• Inventions but without distracting production. Let’s make sure that things are really ready before we deal with them for good. Delegate inventions to R&D and keep them in the labs till they are really, really ready. This produced a lot of great inventions. But it creates the silo culture – the “this not my job” attitude. But innovation is everybody’s job.
  • Activity. No action no product. So activity becomes a value. Busy people are good people. But are they productive and create value?

Is this a company culture in which innovation flourishes? To an extent. But we are talking here about what culture will promote more innovation. This culture encourages the status quo and creates barriers to change. So it will not drive more innovation than it already produces.

How do you change this culture to drive more innovation? How do you live a culture of innovation? Here a couple of thoughts:

  • Become open to change. Create a learning culture which encourages challenging the status quo. Then drive implementation.
  • Any change carries risk. Accept it and reward managing risk – not avoiding risk.
  • Accept failure as part of learning. In fact you only learn when the results of an action are not what you have predicted. Some people call this failure – I call it unexpected outcome. Thomas Edison was once asked what he had achieved during the last week. His answer: I found 2000 ways how not to build a light bulb. This is not failure – this is learning how to build a light bulb. But fail early and cheaply – not in a full scale plant. A sign that you are succeeding in improving the innovation culture: People share their failures – because they are insights.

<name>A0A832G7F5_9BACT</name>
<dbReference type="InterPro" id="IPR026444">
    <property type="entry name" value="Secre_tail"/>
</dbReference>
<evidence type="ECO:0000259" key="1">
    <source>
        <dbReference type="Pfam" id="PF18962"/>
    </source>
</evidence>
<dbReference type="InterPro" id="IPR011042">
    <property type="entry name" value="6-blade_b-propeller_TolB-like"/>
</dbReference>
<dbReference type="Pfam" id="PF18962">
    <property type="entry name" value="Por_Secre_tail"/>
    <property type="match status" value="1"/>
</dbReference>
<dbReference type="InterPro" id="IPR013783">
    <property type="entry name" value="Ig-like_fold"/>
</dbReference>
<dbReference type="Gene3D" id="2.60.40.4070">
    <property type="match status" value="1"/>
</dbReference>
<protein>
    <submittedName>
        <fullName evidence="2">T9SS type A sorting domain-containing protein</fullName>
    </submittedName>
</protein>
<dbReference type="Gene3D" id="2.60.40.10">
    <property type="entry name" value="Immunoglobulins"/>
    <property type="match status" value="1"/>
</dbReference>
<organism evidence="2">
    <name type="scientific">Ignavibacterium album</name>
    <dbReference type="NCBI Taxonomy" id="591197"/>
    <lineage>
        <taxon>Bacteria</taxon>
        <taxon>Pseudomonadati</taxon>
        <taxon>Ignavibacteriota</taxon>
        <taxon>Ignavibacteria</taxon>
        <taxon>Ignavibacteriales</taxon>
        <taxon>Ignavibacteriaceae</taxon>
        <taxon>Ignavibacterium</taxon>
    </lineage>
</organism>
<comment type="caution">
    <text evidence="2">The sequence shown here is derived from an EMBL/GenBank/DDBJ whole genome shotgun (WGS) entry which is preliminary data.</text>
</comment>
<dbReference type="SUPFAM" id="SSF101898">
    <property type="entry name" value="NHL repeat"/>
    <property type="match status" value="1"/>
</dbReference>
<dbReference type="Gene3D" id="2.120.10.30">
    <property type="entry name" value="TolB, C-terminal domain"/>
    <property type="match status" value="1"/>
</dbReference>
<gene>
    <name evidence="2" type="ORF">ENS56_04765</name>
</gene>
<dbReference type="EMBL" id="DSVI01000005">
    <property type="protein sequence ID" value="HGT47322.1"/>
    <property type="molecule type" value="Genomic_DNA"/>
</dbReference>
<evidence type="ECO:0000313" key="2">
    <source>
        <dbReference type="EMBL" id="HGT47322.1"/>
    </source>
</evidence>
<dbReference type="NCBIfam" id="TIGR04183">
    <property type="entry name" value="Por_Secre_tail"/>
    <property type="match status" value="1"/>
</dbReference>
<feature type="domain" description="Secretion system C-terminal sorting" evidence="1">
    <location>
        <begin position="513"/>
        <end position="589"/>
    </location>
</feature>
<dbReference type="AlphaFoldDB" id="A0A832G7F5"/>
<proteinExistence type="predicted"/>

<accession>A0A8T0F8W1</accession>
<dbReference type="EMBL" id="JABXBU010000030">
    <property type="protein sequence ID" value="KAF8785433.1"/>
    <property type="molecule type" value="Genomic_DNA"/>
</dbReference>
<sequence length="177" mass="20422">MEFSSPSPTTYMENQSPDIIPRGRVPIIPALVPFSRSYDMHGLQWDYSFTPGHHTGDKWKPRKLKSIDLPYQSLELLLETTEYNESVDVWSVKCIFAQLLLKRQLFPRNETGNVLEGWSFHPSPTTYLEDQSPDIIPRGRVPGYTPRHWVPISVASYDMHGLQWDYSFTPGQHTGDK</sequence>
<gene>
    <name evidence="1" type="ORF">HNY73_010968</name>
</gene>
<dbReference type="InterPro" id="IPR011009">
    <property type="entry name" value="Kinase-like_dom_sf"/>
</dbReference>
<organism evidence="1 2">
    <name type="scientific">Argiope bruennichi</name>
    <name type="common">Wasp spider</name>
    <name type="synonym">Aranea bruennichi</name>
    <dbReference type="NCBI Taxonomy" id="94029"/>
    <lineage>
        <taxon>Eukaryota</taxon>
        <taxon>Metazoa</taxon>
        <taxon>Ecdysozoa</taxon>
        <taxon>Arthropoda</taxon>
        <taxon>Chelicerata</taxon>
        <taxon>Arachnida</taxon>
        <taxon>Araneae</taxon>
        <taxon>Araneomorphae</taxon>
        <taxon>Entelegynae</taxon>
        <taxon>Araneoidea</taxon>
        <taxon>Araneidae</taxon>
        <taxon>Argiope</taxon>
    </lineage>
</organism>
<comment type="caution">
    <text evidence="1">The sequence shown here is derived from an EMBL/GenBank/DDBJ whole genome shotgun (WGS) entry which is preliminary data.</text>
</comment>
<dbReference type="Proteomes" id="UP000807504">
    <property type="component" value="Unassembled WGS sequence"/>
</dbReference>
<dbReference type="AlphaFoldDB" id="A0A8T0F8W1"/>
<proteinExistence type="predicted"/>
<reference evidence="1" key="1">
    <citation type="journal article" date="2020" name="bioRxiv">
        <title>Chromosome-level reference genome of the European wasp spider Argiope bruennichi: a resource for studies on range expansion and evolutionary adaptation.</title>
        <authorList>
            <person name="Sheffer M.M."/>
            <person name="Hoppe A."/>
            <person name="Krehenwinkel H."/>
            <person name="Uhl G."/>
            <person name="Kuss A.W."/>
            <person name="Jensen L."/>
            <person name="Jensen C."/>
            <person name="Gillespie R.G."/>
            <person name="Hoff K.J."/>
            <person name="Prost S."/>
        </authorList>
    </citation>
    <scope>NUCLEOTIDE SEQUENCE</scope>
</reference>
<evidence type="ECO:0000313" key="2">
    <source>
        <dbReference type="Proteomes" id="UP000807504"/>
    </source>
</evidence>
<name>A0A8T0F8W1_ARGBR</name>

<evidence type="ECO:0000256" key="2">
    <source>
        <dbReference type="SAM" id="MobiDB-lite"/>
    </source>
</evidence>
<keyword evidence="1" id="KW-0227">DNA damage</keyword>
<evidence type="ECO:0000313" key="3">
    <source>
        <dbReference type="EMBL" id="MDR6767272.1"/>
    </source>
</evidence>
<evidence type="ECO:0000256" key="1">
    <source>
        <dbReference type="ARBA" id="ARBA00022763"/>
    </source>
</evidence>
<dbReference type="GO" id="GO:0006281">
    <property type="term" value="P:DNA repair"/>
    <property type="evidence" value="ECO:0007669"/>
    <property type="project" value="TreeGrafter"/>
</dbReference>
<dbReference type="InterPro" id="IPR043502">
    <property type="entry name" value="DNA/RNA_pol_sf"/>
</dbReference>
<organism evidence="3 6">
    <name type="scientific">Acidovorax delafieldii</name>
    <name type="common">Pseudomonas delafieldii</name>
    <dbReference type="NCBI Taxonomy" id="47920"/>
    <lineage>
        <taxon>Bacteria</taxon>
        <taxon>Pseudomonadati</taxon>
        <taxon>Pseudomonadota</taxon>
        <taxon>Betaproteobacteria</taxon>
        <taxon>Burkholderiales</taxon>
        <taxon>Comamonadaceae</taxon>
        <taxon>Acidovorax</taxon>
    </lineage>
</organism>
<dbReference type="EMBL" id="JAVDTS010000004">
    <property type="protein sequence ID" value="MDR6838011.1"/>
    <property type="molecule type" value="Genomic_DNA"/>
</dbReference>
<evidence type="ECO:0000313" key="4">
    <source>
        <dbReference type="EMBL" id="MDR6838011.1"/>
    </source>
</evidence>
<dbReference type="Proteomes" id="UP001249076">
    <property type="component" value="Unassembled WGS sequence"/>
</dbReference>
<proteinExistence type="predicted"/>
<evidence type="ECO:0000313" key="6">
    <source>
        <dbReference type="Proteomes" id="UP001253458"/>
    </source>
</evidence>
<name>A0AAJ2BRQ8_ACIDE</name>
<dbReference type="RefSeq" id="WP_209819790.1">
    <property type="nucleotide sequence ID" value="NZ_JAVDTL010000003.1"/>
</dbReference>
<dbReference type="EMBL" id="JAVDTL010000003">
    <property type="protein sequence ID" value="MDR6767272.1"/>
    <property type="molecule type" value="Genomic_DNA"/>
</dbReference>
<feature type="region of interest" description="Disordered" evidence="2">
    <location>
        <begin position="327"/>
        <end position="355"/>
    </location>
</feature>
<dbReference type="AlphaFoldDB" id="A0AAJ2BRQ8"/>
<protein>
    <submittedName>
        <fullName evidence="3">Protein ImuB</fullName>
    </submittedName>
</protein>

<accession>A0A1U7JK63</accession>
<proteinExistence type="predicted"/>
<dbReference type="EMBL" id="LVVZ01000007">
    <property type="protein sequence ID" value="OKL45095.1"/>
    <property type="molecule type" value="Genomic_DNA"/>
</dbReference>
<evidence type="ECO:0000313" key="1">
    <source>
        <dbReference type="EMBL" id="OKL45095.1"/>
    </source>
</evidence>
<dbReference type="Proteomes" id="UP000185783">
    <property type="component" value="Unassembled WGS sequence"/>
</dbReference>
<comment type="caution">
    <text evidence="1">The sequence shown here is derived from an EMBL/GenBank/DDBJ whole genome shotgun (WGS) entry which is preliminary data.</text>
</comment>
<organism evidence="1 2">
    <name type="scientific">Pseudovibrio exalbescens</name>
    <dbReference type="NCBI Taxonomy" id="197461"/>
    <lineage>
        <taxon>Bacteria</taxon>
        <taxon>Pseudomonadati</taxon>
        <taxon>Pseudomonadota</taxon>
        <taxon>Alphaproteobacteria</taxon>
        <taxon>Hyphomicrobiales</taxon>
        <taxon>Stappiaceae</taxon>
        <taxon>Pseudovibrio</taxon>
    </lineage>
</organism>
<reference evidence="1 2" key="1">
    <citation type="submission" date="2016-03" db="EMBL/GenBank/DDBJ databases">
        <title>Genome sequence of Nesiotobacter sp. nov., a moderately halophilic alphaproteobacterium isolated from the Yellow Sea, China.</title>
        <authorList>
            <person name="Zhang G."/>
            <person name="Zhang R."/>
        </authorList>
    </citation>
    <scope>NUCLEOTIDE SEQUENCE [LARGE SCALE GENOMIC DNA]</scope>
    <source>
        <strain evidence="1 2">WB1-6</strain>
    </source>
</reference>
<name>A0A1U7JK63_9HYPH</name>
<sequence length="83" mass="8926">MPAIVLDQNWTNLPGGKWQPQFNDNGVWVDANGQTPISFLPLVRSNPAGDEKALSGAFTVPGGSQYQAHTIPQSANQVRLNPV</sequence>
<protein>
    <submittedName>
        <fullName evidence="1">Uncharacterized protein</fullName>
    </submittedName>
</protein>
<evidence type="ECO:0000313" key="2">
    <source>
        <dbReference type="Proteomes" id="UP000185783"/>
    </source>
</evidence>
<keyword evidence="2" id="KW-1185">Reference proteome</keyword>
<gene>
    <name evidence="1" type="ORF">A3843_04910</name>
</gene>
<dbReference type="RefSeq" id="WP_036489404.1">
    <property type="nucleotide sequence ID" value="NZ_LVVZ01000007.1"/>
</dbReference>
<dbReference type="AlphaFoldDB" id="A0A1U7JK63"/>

• Keep R&D focused on creating knowledge and inventions but make innovation everybody’s job.
  • Do not worry about activities – only results count. Do not worry how you solved a problem; make sure you solve the problems relevant to your customers and your company.

But always remember: Your people, in particular your operational managers watch you like a hawk. They check all the time whether you stay true to your long term commitment to innovation. The last thing operational managers like to do is to risk the delivery of committed short term operational goals for the sake of more innovation – remember their bonus is at stake!


To conclude let me summarize my key points:

  • Your people are creative and many are ready to innovate.
  • Your organization may limit their potential to innovate.
  • Company culture is an important factor in this.
  • Top Management and only Top Management sets the culture, often without being aware of it. They can change culture in a way that it fosters innovation.
  • Top Management needs to motivate operational managers to integrate innovation into their daily operations.
  • All this requires personal, long term commitment. It asks for leading by example, creating a learning culture, accepting failures as part of learning, involving everybody in the innovation process and rewarding results, not just activities.